Review: Volkswagen Atlas carries its weight well

“Mainstream” isn’t synonymous with “average,” but the challenge of creating vehicles that are one, but not the other, has stumped some of the world’s leading automakers. The latest example is the 2018 Volkswagen Atlas, a family SUV that bids to win drivers’ hearts and minds with seating for seven and plenty of features for the money.Atlas is VW’s long-awaited attempt to compete with SUVs like the Chevrolet Traverse, Ford Explorer, Honda Pilot and Toyota Highlander. They’ve become the vehicles of choice for American families with multiple children who don't want a minivan.If the idea of a German interpretation of the American family SUV intrigues you, you’ll still be wondering after you see the Atlas. Its size and styling break no new ground. The Atlas was developed to fit in at the preschool, not stand out. Friends mistook my test car for an Explorer, and I repeatedly walked up to a Jeep Grand Cherokee in the same parking lot where I left the Atlas.Prices for the new 2018 VW Atlas start at $30,500 for a base front-wheel drive model with a turbocharged 235-horsepower 2-liter four-cylinder engine.All other models are powered by a 276-horsepower 3.6-liter V-6, starting with a $31,900 front-wheel-drive model and $33,700 model with VW’s all-wheel-drive system, which the automaker calls 4Motion. More: Review: BMW gets it right with 540i xDrive More: Review: Chevrolet Traverse High Country is high in price, features More: Car review: 2018 Kia Stinger takes the Kia brand to a whole new level All Atlases have an eight-speed automatic transmission.The Atlas’s acceleration is perfectly adequate, but there’s nothing sporty about this very practical SUV. Drivers who prize acceleration or invigorating handling should check out the Dodge, Ford and Mazda.I found the steering too light and numb in normal mode, but the sport mode suited me fine. The suspension Continue Reading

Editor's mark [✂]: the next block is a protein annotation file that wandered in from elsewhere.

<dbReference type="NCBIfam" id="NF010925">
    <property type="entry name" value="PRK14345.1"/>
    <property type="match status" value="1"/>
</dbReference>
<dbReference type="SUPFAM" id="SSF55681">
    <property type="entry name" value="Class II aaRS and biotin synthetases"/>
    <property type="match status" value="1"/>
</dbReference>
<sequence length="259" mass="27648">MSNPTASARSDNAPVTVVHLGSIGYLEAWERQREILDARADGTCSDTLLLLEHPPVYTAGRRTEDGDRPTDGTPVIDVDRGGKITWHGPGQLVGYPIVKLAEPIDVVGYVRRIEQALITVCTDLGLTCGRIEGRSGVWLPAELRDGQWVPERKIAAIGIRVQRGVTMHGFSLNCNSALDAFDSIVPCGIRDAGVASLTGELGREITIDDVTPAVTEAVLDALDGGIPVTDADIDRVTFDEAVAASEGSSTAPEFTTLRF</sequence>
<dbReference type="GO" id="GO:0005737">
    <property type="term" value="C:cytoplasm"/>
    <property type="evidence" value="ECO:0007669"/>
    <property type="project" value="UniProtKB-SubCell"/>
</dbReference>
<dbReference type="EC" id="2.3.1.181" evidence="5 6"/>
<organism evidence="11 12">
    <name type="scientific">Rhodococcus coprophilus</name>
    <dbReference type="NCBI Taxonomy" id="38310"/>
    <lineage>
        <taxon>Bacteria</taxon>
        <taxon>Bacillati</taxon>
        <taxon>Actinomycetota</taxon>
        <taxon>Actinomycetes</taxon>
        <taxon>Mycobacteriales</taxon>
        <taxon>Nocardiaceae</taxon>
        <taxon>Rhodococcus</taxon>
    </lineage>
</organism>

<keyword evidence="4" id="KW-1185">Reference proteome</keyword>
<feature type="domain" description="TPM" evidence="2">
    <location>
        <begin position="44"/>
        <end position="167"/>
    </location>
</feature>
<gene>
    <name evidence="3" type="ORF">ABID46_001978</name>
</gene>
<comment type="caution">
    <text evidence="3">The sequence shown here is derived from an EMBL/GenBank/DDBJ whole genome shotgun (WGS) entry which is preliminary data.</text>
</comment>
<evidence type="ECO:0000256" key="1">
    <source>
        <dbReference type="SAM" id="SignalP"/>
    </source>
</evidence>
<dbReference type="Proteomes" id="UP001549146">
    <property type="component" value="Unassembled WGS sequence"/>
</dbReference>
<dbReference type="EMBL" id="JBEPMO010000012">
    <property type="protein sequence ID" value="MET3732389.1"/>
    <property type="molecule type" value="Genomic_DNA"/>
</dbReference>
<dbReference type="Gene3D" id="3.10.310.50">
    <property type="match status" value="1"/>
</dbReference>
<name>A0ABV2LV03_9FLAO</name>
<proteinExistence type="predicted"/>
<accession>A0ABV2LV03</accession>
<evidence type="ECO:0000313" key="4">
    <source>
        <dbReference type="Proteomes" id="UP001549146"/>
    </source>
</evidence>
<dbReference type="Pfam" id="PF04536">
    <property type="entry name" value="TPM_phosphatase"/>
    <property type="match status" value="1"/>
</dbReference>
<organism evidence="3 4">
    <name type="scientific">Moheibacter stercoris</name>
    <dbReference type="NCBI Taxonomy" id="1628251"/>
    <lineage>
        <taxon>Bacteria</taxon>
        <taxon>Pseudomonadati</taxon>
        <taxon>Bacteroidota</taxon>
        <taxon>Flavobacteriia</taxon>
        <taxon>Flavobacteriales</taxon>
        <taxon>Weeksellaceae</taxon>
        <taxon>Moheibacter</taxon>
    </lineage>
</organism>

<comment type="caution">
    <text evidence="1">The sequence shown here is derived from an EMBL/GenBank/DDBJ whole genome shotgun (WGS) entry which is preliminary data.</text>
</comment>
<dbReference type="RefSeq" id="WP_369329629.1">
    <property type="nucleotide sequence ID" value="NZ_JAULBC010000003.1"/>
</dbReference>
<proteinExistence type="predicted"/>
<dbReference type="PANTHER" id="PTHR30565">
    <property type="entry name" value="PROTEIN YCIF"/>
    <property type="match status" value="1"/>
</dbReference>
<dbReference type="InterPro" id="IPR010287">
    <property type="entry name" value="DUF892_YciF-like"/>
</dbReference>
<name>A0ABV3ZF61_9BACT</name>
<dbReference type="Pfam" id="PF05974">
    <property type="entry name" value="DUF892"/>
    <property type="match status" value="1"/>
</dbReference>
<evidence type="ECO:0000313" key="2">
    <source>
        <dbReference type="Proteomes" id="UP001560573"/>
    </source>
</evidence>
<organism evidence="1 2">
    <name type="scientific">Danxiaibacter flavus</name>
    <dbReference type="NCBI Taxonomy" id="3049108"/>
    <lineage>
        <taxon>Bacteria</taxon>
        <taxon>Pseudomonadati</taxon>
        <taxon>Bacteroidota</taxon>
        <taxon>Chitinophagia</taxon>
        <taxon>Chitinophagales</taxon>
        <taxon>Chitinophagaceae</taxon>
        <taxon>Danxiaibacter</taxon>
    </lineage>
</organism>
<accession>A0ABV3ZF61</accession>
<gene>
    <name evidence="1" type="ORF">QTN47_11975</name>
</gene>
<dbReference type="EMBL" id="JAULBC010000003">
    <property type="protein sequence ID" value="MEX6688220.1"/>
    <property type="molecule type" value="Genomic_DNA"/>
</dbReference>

Review: 2016 Mazda CX-5 Refines a Successful Recipe

Full Car Details More Reviews Consistency, over time, and with purpose, serves any organization well. Mazda understands this, especially as of late, and is hitting home runs with each time at bat. For the 2016 model year, a redesigned version of its iconic MX-5 Miata arrives, along with a new “Driving Matters” advertising theme. FOLLOW DAILY NEWS AUTOS ON FACEBOOK. 'LIKE' US HERE. Additionally, Mazda gives two of its three best-selling models a styling and technology refresh: the Mazda6 sedan and CX-5 crossover SUV. Sitting on the smaller side of the compact crossover continuum, the 2016 Mazda CX-5 is better than ever thanks to the addition of new Mazda Connect infotainment technology, upgraded safety systems, and numerous nips here and tucks designed to bring greater sophistication to the model. My test vehicle, equipped with Grand Touring trim and most available upgrades, included these new features and wore a sticker price reflecting that fact. Still, even loaded up, this CX-5 came in at $32,405, including the $880 destination charge, which is less than the average transaction price for a new vehicle sold in America. Mazda offers the CX-5 in Sport, Touring and Grand Touring trim levels. A manual gearbox and a less powerful engine are standard in the Sport, while the Touring and Grand Touring add a stronger motor and an automatic. All-wheel drive is available for all three models, but to get it with the Sport trim you first need to buy the bigger engine and an automatic transmission. Prices start at less than $23,000. My test vehicle was nearly $10,000 more, but included leather seats, the new Mazda Connect infotainment system, a Bose premium audio system, dual-zone automatic climate control, keyless passive entry with push-button engine starting, a reversing camera with rear cross-traffic alert, a blind-spot monitoring system, a Continue Reading